Author Topic: Standard Tests for IGBT Inverter Packages  (Read 309 times)

0 Members and 1 Guest are viewing this topic.

Offline mattysiebs

  • Newbie
  • Posts: 3
  • Country: us
Standard Tests for IGBT Inverter Packages
« on: June 11, 2019, 04:14:27 pm »
Hi, new Forum member here!  Decided it was FINALLY time I join and ask some questions seeing as I'm running up against a real quandary here.

So, context:  I work for an electronics assembly materials company (develops solder paste, sinter materials, epoxies, etc) and I work on customer applications with the sinter material group.  I have my BS in Mechanical Engineering from the University of Maryland for additional context.

One of my projects involves a novel double sided inverter module for a company (name disclosed) and I am getting some strange feedback from the customer group.  The first pass I made at this project, the modules failed high voltage testing.  Second round, the modules passed high voltage, however they failed in DC testing.

So, my questions are the following:  What are standard tests for IGBT inverters (for electric vehicles, solar power inverters, etc)?  Does high voltage test include switching of the gate for the IGBT or is it a characteristic curve generator?
 

Online MagicSmoker

  • Super Contributor
  • ***
  • Posts: 1105
  • Country: us
Re: Standard Tests for IGBT Inverter Packages
« Reply #1 on: June 11, 2019, 05:25:53 pm »
Is this HiPot or breakdown voltage testing? If the latter, then this is typically done by shorting the gate to the emitter and applying a steadily increasing but current-limited voltage across the collector-emitter terminals. Once collector current exceeds the datasheet value for off-state leakage that is the breakdown voltage. Optionally, the voltage can be increased until avalanche breakdown occurs.

HiPot testing is also done with a current-limited power supply, except usually all of the active terminals are shorted together and the voltage is applied between them and the baseplate.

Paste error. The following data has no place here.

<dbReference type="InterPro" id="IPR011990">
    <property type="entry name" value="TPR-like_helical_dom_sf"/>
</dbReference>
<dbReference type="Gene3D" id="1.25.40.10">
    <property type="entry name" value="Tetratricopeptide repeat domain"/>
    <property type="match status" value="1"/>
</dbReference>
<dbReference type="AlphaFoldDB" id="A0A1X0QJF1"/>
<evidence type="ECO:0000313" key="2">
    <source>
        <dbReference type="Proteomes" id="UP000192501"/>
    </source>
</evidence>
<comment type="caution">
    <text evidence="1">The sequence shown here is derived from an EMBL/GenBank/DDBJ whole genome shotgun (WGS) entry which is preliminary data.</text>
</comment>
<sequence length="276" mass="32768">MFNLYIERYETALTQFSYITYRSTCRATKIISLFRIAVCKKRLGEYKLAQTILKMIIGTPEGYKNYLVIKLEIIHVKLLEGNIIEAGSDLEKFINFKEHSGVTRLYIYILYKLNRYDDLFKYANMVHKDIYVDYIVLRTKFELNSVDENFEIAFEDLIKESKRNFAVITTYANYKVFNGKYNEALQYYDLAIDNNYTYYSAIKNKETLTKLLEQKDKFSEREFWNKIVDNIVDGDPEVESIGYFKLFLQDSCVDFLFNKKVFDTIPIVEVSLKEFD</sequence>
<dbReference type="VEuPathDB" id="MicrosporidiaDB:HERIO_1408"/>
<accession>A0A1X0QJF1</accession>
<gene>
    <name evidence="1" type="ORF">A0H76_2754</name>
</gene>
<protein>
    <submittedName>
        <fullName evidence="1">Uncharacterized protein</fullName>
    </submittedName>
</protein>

DC testing isn't rocket science, either: just apply the proper voltage to the gate-emitter and pass a known current through the collector-emitter. A "fail" can be from the collector-emitter drop being too high as well as the more obvious modes, like letting out the magic smoke.

 

Offline mattysiebs

  • Newbie
  • Posts: 3
  • Country: us
Re: Standard Tests for IGBT Inverter Packages
« Reply #2 on: June 11, 2019, 06:23:01 pm »
I guess I must be overthinking this then.  Honestly the worst part is the team I'm working with is horrible at communicating what happened. I only just got as much information as I've shared.

I assumed the DC test was some form of load testing but I could be wrong.
 

Offline jmelson

  • Super Contributor
  • ***
  • Posts: 1228
  • Country: us
Re: Standard Tests for IGBT Inverter Packages
« Reply #3 on: June 11, 2019, 07:42:33 pm »
I guess I must be overthinking this then.  Honestly the worst part is the team I'm working with is horrible at communicating what happened. I only just got as much information as I've shared.

I assumed the DC test was some form of load testing but I could be wrong.
Since your only responsibility here is the soldering process (if I understand correctly) then there are really only two things involved.
The HV testing is probably related to board cleanliness after the soldering and cleaning process.  And, one thing is the boards have to be DRY (!!!) before the test can be performed.  If it fails here, there may be some reside of solder flux left behind.